Ableism Exists When you blog abt how you called someone out for being rude, and you get "Carly, you missed a Teachable Moment!" (From Karen - she summed it up perfectly.)

Ableism exists when people tell me "you're not disabled like them".

Ableism exists when people with disabilities aren't paid for our time, lived experience and skills by companies that want us to work for them.

Ableism exists because people are uncomfortable about disability. Their views on it are formed because of stereotypes of disability.

Ableism exists when people can't understand why we have disability pride. "Why are you proud of an 'inferior' body and mind?", they ask.

Ableism exists when I'm refused a seat on the train because I don't look like I need one.

Ableism exists when I feel so guilty for not being able to work because I'm too unwell - I feel guilty because of stigma around sick days.

Ableism exists when parents shush me for speaking up about the general oversharing and shaming of children with disability online.

Ableism exists when people tell me I'm not disabled, as though it's less than, that I should be ashamed of disability.

Ableism exists when strangers pray for me, hoping to heal my Ichthyosis and change my appearance.

Ableism exists when carers need a space to chat about disability issues, without any disabled people, because they'll probably offend.

Ableism exists when my photo was misused on Reddit for ridicule by hundreds, and Reddit staff and moderators did NOTHING to stop it.

Ableism exists because disability simulation lessons are still taught.

Ableism exists when you're discouraged from identifying as being disabled by others in your illness community, because it's a negative thing

Ableism exists when people with disabilities are expected to be nice and take the ableism and discrimination.

Ableism exists when other disabled people try to one-up you with severity of impairment.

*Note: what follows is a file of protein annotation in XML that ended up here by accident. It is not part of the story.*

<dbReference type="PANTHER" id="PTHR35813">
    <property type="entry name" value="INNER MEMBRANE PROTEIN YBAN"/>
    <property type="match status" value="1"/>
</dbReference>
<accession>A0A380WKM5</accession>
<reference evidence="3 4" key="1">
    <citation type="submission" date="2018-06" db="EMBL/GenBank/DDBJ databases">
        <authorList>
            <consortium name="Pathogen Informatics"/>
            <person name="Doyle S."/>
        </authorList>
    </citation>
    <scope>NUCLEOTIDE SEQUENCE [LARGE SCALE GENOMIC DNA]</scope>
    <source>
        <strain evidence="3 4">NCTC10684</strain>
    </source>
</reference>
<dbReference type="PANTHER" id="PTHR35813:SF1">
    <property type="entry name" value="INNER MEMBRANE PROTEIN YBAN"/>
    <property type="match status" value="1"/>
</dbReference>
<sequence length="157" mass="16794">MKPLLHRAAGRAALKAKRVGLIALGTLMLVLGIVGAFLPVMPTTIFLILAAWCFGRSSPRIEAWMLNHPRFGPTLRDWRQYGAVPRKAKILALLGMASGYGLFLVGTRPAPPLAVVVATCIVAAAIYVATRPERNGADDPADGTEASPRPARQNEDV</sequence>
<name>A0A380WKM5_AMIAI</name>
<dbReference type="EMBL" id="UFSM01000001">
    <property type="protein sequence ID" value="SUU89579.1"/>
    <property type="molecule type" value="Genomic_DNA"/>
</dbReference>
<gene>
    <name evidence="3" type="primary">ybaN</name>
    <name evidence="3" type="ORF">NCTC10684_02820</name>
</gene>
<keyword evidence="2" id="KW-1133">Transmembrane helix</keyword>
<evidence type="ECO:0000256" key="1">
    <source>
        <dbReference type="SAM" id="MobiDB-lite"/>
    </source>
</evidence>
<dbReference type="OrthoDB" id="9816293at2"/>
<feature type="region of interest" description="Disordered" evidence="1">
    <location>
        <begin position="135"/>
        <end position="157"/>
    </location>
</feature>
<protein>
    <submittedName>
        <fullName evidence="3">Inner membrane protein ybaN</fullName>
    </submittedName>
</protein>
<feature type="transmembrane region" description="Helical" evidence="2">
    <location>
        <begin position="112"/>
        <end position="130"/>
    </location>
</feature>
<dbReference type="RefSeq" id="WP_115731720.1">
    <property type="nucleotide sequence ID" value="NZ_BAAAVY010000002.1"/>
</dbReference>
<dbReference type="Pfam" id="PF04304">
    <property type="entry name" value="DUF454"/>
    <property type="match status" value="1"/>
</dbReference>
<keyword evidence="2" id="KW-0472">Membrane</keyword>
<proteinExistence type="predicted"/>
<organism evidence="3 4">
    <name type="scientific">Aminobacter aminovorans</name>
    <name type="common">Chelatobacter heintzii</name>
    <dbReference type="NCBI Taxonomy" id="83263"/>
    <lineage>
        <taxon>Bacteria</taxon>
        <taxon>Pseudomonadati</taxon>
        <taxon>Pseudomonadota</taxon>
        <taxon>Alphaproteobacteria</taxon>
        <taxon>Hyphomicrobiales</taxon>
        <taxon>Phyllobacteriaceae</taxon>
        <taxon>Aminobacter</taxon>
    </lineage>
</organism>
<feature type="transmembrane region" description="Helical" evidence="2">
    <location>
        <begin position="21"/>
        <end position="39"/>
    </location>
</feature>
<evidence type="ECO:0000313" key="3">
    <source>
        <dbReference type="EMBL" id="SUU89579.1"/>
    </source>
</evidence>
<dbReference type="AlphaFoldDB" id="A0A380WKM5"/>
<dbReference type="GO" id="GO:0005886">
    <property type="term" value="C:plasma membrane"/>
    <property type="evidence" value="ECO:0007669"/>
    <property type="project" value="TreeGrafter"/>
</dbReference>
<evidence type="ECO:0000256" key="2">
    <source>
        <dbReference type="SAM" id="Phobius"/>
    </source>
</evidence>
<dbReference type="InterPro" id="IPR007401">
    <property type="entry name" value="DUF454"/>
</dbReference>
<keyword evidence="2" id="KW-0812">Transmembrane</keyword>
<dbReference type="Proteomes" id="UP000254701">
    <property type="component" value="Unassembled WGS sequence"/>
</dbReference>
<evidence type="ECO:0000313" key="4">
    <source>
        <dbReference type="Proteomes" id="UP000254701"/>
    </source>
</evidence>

Ableism exists when workplaces put up attitudinal and physical barriers to employment - starting with application process.

Ableism exists when governments and media calls people with disabilities burdens for getting necessary welfare support.

Ableism exists when my first time discussing children with my fiancé was led by someone else, assuming I'd pass Ichthyosis on. So upsetting.

I hope non disabled people are reading the #ableismexists Twitter stream. So much can be learnt and changed from us tweeting our stories.

Ableism exists. This means we have to keep talking about ableism, making it known that it happens, thus changing attitudes.

You can contribute to the initiative at #AbleismExists on Twitter, or read the tweet summary on Dominick's Storify. Follow Dominick on Twitter and Facebook.

(Image: graffiti drawing of black woman with coloured words for hair, the slogan "ableism exists" in bold purple text.)




  1. Ya know, I'm not feeling it.

    K is so much more than Down syndrome. I don't want him to be defined by it.

    And I don't dig on the whole "ableist" thing.

    Some people have more visible disabilities than others. Some have more disabling disabilities. Some have been able to overcome. Some have not.

    It's life.

    I don't see DS as a gift. Not in the least. Not for K. I can see how others may benefit, but I don't see how he does. Not overall.

    And I'll be damned if I'll allow it to define who he is. K will set his own definition and, if I've done my job right, DS will be a footnote.

    1. Have a read of the whole post H, this I'd just one example of how I've encountered ableism. It's great that everyone can identify how they want to. Maybe K will see it as a gift when he's older, maybe he won't, and whatever the case, that's ok.

      For me, and many proud disabled people, disability is part of our identity. Not our whole identity, but it makes us who we are - just like I enjoy cheese, love to travel, am newly married, am a fangirl, I have ichthyosis (I write about it) and it defines me in some way.

      Meriah Nichols wrote a beautiful piece on how she would like her child to embrace her DS. http://www.meriahnichols.com/let-down-syndrome-define-you/

    2. I appreciate your point of view. And Meriah's. I've read both articles through.

      And if your love of cheese is how you choose to define yourself, that's fine. I see that as a footnote. I too love cheese. But that's not who I am.

      Cheese is the mainstay of K diet. He has about 5-10 cheese sticks everyday. I hope he does not allow it to define him.

    3. People know me as a cheese lover, among other things, not as cheese. I'm ok with that.

  2. I read the Storify of all the tweets yesterday. I am sad to say not many of them surprised me. I continue to share and am glad you shared your tweets here.

  3. Thank you for compiling all of this examples of how #AbleismExists.

  4. Keep on writing, Carly! I learned from reading this article. Won't ever tweet a Mighty article again, even when they accidentally publish a good one, until they pay their writers!


Thank you for reading my blog. I love receiving comments :)
I really appreciate the time you've taken to write to me, and to share something about yourself.


Related Posts with Thumbnails